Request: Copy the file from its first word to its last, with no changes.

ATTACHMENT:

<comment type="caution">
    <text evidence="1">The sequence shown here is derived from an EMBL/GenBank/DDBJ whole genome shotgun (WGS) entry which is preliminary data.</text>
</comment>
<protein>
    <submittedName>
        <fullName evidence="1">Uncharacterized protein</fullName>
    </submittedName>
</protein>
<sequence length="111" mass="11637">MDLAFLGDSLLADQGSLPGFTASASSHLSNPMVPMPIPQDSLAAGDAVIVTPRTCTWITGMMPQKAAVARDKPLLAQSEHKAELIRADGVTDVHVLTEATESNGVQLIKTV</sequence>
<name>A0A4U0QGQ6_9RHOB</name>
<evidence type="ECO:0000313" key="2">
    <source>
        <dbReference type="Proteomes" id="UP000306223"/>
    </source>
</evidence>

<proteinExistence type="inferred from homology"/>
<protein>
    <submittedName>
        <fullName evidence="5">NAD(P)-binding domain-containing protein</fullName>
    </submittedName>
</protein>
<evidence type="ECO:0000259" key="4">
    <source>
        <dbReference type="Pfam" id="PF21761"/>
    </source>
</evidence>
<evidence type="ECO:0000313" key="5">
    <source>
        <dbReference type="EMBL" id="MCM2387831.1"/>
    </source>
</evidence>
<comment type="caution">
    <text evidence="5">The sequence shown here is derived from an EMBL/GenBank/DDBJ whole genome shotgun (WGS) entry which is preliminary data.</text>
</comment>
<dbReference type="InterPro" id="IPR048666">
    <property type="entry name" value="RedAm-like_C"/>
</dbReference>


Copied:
<comment type="caution">
    <text evidence="1">The sequence shown here is derived from an EMBL/GenBank/DDBJ whole genome shotgun (WGS) entry which is preliminary data.</text>
</comment>
<protein>
    <submittedName>
        <fullName evidence="1">Uncharacterized protein</fullName>
    </submittedName>
</protein>
<sequence length="111" mass="11637">MDLAFLGDSLLADQGSLPGFTASASSHLSNPMVPMPIPQDSLAAGDAVIVTPRTCTWITGMMPQKAAVARDKPLLAQSEHKAELIRADGVTDVHVLTEATESNGVQLIKTV</sequence>
<name>A0A4U0QGQ6_9RHOB</name>
<evidence type="ECO:0000313" key="2">
    <source>
        <dbReference type="Proteomes" id="UP000306223"/>
    </source>
</evidence>

<proteinExistence type="inferred from homology"/>
<protein>
    <submittedName>
        <fullName evidence="5">NAD(P)-binding domain-containing protein</fullName>
    </submittedName>
</protein>
<evidence type="ECO:0000259" key="4">
    <source>
        <dbReference type="Pfam" id="PF21761"/>
    </source>
</evidence>
<evidence type="ECO:0000313" key="5">
    <source>
        <dbReference type="EMBL" id="MCM2387831.1"/>
    </source>
</evidence>
<comment type="caution">
    <text evidence="5">The sequence shown here is derived from an EMBL/GenBank/DDBJ whole genome shotgun (WGS) entry which is preliminary data.</text>
</comment>
<dbReference type="InterPro" id="IPR048666">
    <property type="entry name" value="RedAm-like_C"/>
</dbReference>